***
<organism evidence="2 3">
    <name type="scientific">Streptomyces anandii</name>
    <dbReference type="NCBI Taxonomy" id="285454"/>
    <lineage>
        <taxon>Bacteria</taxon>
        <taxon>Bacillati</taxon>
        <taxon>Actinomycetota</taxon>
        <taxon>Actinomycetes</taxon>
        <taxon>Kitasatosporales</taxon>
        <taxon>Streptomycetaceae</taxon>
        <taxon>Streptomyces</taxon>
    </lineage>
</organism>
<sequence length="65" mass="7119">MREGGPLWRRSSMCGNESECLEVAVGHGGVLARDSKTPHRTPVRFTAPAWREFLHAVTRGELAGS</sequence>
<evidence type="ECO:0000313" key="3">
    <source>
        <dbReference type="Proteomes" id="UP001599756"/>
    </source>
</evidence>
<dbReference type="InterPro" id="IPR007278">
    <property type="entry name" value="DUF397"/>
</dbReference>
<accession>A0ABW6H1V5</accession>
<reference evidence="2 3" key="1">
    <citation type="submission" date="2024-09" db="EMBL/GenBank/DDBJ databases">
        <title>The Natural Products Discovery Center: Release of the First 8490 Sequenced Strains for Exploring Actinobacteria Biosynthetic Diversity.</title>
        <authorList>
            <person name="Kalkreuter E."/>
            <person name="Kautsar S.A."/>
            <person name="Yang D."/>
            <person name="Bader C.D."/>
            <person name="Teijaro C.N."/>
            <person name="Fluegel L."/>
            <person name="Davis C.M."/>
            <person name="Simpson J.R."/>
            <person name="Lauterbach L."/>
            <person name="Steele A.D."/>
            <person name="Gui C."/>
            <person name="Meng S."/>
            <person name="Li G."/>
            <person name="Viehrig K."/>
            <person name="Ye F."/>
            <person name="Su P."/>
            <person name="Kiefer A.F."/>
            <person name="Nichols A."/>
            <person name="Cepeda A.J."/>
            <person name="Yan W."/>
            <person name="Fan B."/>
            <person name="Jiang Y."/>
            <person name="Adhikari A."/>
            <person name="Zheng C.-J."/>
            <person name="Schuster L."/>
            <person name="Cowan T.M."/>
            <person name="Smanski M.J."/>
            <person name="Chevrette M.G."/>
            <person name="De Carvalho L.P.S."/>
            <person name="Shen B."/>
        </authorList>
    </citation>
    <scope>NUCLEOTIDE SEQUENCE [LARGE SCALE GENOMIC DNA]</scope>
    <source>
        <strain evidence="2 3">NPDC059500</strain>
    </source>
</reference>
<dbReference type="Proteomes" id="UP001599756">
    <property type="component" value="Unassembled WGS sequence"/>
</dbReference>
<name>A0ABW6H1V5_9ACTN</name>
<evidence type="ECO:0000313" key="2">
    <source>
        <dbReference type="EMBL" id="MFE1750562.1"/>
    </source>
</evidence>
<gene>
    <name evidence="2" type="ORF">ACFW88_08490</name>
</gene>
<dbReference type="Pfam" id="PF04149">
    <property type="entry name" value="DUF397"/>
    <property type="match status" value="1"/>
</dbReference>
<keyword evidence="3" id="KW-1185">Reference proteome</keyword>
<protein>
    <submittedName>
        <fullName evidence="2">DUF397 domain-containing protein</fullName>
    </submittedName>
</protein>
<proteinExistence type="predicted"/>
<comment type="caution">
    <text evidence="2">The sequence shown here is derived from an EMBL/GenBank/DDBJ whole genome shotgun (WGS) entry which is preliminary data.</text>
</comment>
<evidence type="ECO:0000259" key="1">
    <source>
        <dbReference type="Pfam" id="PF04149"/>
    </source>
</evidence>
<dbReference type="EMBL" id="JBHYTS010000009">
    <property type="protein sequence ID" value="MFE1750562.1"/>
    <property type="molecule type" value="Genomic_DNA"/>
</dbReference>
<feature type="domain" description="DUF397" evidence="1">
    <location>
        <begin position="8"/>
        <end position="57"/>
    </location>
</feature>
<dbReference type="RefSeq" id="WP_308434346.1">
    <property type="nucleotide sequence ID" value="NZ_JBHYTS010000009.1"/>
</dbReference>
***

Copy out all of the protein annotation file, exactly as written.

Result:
<organism evidence="2 3">
    <name type="scientific">Streptomyces anandii</name>
    <dbReference type="NCBI Taxonomy" id="285454"/>
    <lineage>
        <taxon>Bacteria</taxon>
        <taxon>Bacillati</taxon>
        <taxon>Actinomycetota</taxon>
        <taxon>Actinomycetes</taxon>
        <taxon>Kitasatosporales</taxon>
        <taxon>Streptomycetaceae</taxon>
        <taxon>Streptomyces</taxon>
    </lineage>
</organism>
<sequence length="65" mass="7119">MREGGPLWRRSSMCGNESECLEVAVGHGGVLARDSKTPHRTPVRFTAPAWREFLHAVTRGELAGS</sequence>
<evidence type="ECO:0000313" key="3">
    <source>
        <dbReference type="Proteomes" id="UP001599756"/>
    </source>
</evidence>
<dbReference type="InterPro" id="IPR007278">
    <property type="entry name" value="DUF397"/>
</dbReference>
<accession>A0ABW6H1V5</accession>
<reference evidence="2 3" key="1">
    <citation type="submission" date="2024-09" db="EMBL/GenBank/DDBJ databases">
        <title>The Natural Products Discovery Center: Release of the First 8490 Sequenced Strains for Exploring Actinobacteria Biosynthetic Diversity.</title>
        <authorList>
            <person name="Kalkreuter E."/>
            <person name="Kautsar S.A."/>
            <person name="Yang D."/>
            <person name="Bader C.D."/>
            <person name="Teijaro C.N."/>
            <person name="Fluegel L."/>
            <person name="Davis C.M."/>
            <person name="Simpson J.R."/>
            <person name="Lauterbach L."/>
            <person name="Steele A.D."/>
            <person name="Gui C."/>
            <person name="Meng S."/>
            <person name="Li G."/>
            <person name="Viehrig K."/>
            <person name="Ye F."/>
            <person name="Su P."/>
            <person name="Kiefer A.F."/>
            <person name="Nichols A."/>
            <person name="Cepeda A.J."/>
            <person name="Yan W."/>
            <person name="Fan B."/>
            <person name="Jiang Y."/>
            <person name="Adhikari A."/>
            <person name="Zheng C.-J."/>
            <person name="Schuster L."/>
            <person name="Cowan T.M."/>
            <person name="Smanski M.J."/>
            <person name="Chevrette M.G."/>
            <person name="De Carvalho L.P.S."/>
            <person name="Shen B."/>
        </authorList>
    </citation>
    <scope>NUCLEOTIDE SEQUENCE [LARGE SCALE GENOMIC DNA]</scope>
    <source>
        <strain evidence="2 3">NPDC059500</strain>
    </source>
</reference>
<dbReference type="Proteomes" id="UP001599756">
    <property type="component" value="Unassembled WGS sequence"/>
</dbReference>
<name>A0ABW6H1V5_9ACTN</name>
<evidence type="ECO:0000313" key="2">
    <source>
        <dbReference type="EMBL" id="MFE1750562.1"/>
    </source>
</evidence>
<gene>
    <name evidence="2" type="ORF">ACFW88_08490</name>
</gene>
<dbReference type="Pfam" id="PF04149">
    <property type="entry name" value="DUF397"/>
    <property type="match status" value="1"/>
</dbReference>
<keyword evidence="3" id="KW-1185">Reference proteome</keyword>
<protein>
    <submittedName>
        <fullName evidence="2">DUF397 domain-containing protein</fullName>
    </submittedName>
</protein>
<proteinExistence type="predicted"/>
<comment type="caution">
    <text evidence="2">The sequence shown here is derived from an EMBL/GenBank/DDBJ whole genome shotgun (WGS) entry which is preliminary data.</text>
</comment>
<evidence type="ECO:0000259" key="1">
    <source>
        <dbReference type="Pfam" id="PF04149"/>
    </source>
</evidence>
<dbReference type="EMBL" id="JBHYTS010000009">
    <property type="protein sequence ID" value="MFE1750562.1"/>
    <property type="molecule type" value="Genomic_DNA"/>
</dbReference>
<feature type="domain" description="DUF397" evidence="1">
    <location>
        <begin position="8"/>
        <end position="57"/>
    </location>
</feature>
<dbReference type="RefSeq" id="WP_308434346.1">
    <property type="nucleotide sequence ID" value="NZ_JBHYTS010000009.1"/>
</dbReference>